Norvir have passed the $1 billion mark.
Usually, as a drug becomes more widely used and more profitable, its price goes
down, not up.
But in January, Abbott Laboratories
decided to raise the average price of the
drug, used by tens of thousands of
Americans with HIV and AIDS, from about
$1,500 per year, up to about $7,800 per year.
That means the same dose of the drug today
costs five times more than it did a year ago.
Compare the price here to the average
cost of the same exact drug in Europe. The
typical yearly cost of Norvir in Europe is
somewhere around $700 to $750. That
means Americans are now paying 10 times
more for Norvir than are Europeans.
THERE'S ANOTHER IMPORTANT
factor in the Norvir debacle, too. The ini
tial research and testing of the drug was
made possible by a federal grant to Abbott
Laboratories from the National Institutes
of Health. That federal grant money came
directly from taxpayers.
"The grant was critical in allowing us
to make the rapid progress that we made,"
Dr. John Erickson recently told the New
York Times. Erickson was the former
chief of Abbott Laboratories' drug
Taxpayer money subsidized Norvir.
which went on to be a huge profit-maker
for Abbott Laboratories, a company that
now is turning around and charging the
public exorbitantly high rates.
The fact that Norvir was developed with
the help of a federal grant is important for
another reason, too: Part of the fine print in
any such grant is that the government has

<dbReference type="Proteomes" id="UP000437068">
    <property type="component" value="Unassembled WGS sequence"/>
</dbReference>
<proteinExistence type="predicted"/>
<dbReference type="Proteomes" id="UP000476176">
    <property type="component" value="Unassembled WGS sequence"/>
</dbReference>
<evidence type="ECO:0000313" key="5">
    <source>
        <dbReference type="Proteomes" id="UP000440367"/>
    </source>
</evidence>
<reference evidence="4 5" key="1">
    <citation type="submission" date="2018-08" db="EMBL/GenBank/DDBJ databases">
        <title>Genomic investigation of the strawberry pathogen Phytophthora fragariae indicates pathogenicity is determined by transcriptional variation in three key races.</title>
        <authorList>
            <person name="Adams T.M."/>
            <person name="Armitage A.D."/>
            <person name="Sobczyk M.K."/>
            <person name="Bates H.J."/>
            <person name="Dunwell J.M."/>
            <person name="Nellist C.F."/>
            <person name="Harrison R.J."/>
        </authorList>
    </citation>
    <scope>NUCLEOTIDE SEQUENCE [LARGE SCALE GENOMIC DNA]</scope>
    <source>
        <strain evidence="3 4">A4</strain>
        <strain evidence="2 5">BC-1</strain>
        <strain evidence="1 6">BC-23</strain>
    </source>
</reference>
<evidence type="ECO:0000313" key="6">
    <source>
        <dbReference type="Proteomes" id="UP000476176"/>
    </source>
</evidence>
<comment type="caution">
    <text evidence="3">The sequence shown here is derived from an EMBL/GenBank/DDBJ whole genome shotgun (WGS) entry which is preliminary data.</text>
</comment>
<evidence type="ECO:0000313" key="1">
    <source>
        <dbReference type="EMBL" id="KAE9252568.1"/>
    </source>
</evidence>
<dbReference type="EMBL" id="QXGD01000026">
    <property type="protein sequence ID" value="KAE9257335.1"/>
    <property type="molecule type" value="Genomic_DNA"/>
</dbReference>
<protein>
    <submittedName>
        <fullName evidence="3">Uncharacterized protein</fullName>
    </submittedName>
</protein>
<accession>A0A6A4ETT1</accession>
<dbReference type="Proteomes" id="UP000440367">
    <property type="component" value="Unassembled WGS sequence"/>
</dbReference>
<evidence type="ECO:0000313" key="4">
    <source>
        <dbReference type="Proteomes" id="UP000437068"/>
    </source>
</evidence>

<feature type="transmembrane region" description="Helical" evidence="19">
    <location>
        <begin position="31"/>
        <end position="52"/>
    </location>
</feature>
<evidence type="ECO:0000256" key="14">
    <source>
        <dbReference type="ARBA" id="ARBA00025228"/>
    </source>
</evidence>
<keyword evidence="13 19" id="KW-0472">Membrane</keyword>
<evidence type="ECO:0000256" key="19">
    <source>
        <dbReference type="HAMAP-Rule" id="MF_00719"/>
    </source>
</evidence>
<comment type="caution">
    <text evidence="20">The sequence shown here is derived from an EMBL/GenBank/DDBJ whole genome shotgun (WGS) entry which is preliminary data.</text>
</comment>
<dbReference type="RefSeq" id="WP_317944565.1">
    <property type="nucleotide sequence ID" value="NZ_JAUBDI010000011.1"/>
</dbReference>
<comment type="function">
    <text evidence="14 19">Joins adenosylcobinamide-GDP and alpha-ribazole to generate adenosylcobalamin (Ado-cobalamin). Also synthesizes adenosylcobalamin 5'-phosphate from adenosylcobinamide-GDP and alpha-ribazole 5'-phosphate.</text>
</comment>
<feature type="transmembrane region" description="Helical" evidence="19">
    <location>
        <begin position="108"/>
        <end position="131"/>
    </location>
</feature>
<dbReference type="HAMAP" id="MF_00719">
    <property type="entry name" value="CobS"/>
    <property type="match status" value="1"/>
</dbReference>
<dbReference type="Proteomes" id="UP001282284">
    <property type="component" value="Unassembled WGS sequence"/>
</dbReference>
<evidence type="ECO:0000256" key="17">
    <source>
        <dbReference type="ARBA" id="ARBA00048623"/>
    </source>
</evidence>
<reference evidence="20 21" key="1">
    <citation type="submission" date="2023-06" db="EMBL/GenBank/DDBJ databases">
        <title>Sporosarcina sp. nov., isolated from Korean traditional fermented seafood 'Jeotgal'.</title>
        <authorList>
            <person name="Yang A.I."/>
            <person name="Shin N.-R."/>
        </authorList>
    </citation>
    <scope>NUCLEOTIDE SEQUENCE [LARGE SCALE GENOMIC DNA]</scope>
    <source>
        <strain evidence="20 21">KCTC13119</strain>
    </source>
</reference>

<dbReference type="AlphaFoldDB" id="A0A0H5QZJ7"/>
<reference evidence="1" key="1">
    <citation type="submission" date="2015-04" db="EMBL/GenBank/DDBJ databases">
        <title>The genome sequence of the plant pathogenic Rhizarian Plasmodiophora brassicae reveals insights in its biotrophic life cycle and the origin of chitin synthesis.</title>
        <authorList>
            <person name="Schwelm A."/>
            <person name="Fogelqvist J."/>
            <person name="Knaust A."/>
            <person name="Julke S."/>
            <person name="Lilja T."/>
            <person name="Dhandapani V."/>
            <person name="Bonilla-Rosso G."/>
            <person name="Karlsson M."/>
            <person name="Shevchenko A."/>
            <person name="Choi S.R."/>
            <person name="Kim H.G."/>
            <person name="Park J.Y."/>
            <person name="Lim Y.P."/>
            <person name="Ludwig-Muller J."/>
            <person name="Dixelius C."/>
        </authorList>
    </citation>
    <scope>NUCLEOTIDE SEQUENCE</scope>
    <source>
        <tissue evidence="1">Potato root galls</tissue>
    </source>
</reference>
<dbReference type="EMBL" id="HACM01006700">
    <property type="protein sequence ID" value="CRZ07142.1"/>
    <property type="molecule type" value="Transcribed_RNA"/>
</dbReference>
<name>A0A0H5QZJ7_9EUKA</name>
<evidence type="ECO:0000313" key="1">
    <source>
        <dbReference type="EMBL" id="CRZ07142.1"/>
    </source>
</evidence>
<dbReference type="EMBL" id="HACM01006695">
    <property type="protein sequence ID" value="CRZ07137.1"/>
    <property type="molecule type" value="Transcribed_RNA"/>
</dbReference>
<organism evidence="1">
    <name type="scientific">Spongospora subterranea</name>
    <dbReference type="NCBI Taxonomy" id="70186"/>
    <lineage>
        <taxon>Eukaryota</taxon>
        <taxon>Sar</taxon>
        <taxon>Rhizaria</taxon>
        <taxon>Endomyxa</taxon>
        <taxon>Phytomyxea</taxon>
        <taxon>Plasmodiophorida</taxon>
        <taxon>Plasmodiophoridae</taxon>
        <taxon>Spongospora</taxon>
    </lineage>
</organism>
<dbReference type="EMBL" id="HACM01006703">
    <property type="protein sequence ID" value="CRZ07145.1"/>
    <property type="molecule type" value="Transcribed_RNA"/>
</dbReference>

the right to insist on "reasonable" prices for
the discoveries made with its money
A five-time, overnight increase in the
cost of a billion-dollar, already-profitable
drug is hardly reasonable.
Activists are pressuring the government to use its leverage in the Norvir
case, and there is some evidence that at
least a few politicians are finally listening.
The Department of Health & Human
Services held a hearing Wednesday, April
14, on Norvir in particular, and on the
question of cheaper imported drugs in general. The National Institutes of Health is
also set to schedule hearings on the issues.
At least six members of the House
have signed a letter to petitioning
Tommy Thompson, Hush's health secretary, asking him to assert the right to
One bill has already been introduced in
the Senate to gradually allow imported
drugs from Canada, Europe and
Australia. And John Kerry, the presumptive Democratic presidential candidate,
has voiced his support of legalizing
Activists are also encouraging a boycott of Abbott drugs. While Abbott has a
monopoly on Norvir (and no one is suggesting that patients in need of the drug
stop taking it to make a political statement), consumers can express their (lis
pleasure with Abbott's pricing by purchasing other brands on drugs where
Abbott has competitors.
But in the long run, the solution to the
problem of unaffordable drugs is to allow
the import of foreign medicines. There's
nothing like competition to keep down
•M is editor of the
News in Fort
Lauderdale, Fla, a
paper affiliated with
Ihis publication. He
can be reached at